Another hidden problem is the assumption that the critical parts of the BEMS hardware and software will function optimally throughout their design life and require little or no servicing or maintenance. Various diagnostic investigations by the author have shown, for example, that temperature sensors deteriorate and fall outside their calibration accuracy or simply become broken or damaged. Control dampers and valves function incorrectly because of age or wear, temperature deadbands intended to avoid simultaneous heating and cooling are not enabled and free cooling options no longer working, are other problems. Control software can also become outdated, and the high cost of updating the software deters the owner from accessing the latest and best applications, thus exacerbating the situation further.
The net result is that comfort conditions are not met or delivered, with the penalty that energy consumption is increased. After a while the BEMS system no longer serves the intended purpose and is relegated to serving as a glorified time clock — thus failing to deliver the original intention of saving energy, CO2 and cost.
How can these issues be overcome?
First, there is a need to adopt consistent repeatable control strategies from recognised sources such as CIBSE and BSRIA. To avoid specialist programming for every application, all control hardware should be pre-configured and pre-programmed with firmware using recognised strategies. It should be noted that pre-engineered solutions can meet 90% of control applications required for buildings.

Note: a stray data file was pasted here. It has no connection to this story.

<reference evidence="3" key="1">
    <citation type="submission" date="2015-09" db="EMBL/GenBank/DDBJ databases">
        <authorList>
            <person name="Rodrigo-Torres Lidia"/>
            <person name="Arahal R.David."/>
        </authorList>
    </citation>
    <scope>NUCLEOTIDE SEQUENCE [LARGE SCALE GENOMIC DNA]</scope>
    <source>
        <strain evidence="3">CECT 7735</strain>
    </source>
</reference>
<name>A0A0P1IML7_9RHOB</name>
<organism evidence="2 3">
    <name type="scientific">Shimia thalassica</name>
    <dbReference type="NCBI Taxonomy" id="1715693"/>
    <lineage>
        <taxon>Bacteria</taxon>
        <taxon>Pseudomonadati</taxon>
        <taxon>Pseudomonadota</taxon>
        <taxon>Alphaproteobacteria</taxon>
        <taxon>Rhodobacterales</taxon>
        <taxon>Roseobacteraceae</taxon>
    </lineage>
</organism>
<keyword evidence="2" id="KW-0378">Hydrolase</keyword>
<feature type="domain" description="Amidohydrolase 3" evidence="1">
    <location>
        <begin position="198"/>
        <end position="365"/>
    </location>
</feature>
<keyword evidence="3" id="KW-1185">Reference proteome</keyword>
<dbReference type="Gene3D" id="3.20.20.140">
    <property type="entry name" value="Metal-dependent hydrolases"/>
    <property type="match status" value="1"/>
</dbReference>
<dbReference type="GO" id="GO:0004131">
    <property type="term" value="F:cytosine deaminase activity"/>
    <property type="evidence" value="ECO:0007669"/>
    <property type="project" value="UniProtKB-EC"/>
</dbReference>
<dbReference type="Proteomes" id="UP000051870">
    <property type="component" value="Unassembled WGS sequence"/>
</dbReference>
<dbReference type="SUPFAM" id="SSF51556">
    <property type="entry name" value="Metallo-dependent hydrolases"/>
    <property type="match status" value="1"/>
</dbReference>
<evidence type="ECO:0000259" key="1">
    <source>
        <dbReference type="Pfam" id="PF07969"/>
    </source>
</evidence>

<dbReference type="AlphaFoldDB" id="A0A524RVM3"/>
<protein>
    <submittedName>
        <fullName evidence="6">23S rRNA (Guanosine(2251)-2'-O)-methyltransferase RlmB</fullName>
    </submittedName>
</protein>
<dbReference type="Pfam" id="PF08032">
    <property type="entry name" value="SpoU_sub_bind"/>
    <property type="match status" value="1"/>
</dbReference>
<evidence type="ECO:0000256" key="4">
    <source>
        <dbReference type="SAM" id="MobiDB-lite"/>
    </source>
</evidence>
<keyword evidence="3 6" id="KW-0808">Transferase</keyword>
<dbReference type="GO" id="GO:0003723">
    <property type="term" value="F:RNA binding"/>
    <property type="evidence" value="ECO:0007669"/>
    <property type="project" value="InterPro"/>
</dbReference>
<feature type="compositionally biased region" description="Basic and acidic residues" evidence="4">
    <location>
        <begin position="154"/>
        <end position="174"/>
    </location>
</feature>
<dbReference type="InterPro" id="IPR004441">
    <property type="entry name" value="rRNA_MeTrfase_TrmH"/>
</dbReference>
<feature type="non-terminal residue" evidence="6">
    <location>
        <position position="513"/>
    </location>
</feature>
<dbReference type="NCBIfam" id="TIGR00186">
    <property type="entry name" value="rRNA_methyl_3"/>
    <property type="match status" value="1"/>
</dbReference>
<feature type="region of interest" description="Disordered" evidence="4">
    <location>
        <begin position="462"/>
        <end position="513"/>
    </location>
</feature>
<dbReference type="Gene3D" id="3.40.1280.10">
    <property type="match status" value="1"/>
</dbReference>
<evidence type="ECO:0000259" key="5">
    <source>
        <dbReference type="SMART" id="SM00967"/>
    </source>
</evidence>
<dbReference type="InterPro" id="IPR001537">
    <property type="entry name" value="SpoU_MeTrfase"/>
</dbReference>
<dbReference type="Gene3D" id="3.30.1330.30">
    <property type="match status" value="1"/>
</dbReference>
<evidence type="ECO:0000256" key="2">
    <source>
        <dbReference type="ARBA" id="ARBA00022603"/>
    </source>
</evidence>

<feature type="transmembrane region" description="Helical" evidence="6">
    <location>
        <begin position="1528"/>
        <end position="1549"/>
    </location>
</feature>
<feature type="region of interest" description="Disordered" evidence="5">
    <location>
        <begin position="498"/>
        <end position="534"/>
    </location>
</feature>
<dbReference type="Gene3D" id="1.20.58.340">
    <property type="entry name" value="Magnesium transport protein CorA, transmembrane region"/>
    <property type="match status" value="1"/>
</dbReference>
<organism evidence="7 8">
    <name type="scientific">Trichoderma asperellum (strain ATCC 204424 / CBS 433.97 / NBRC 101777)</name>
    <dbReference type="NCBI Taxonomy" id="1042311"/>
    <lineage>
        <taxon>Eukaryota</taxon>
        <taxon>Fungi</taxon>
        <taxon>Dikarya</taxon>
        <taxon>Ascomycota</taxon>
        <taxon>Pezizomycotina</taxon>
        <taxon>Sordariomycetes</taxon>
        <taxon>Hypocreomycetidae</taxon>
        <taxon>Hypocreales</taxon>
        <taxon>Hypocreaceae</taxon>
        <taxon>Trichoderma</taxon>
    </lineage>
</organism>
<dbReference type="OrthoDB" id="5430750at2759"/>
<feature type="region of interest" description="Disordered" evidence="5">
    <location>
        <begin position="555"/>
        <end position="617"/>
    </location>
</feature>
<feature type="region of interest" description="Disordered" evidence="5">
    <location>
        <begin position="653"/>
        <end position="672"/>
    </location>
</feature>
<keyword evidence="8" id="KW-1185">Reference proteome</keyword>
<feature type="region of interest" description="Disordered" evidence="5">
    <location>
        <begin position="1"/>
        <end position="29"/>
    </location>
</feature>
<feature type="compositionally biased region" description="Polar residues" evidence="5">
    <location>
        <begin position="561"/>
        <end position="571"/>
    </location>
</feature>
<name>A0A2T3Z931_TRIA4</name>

Issues arising during commissioning can be overcome using expert, online commissioning tools and remote Internet access or via portable computers. Tamperproof controls will minimise the impact of changes made by users by restoring the system to their optimal settings. Regular diagnostics of systems will identify hardware that is out of calibration, so it can be serviced to restore the equipment to optimal functionality.
The next generation of Internet-based, plug-and-play energy-management systems (such as e-Magine) is with us and can deliver highly flexible control strategies that are tamperproof, repeatable, and are not reliant on programming skills. Fast installation and an ability to commission remotely means less on-site time and cost. Just as important during operational life is the use of online diagnostic tools to quickly identify system malfunctions and refine the control strategies to maintain optimum operation.
With the next generation of BEMSs, there is the added ability of designers, installers and end users to share one common BEMS platform with access to a range of e-apps and the BEMS operating software being the latest version. This ‘one-world’ functionality goes a long way towards eradicating the fundamental issues that prevent many BEMs achieving the primary objectives for which they were specified.
Dr Cedric Rodrigues is an energy consultant and director of Ener-G Controls Ltd.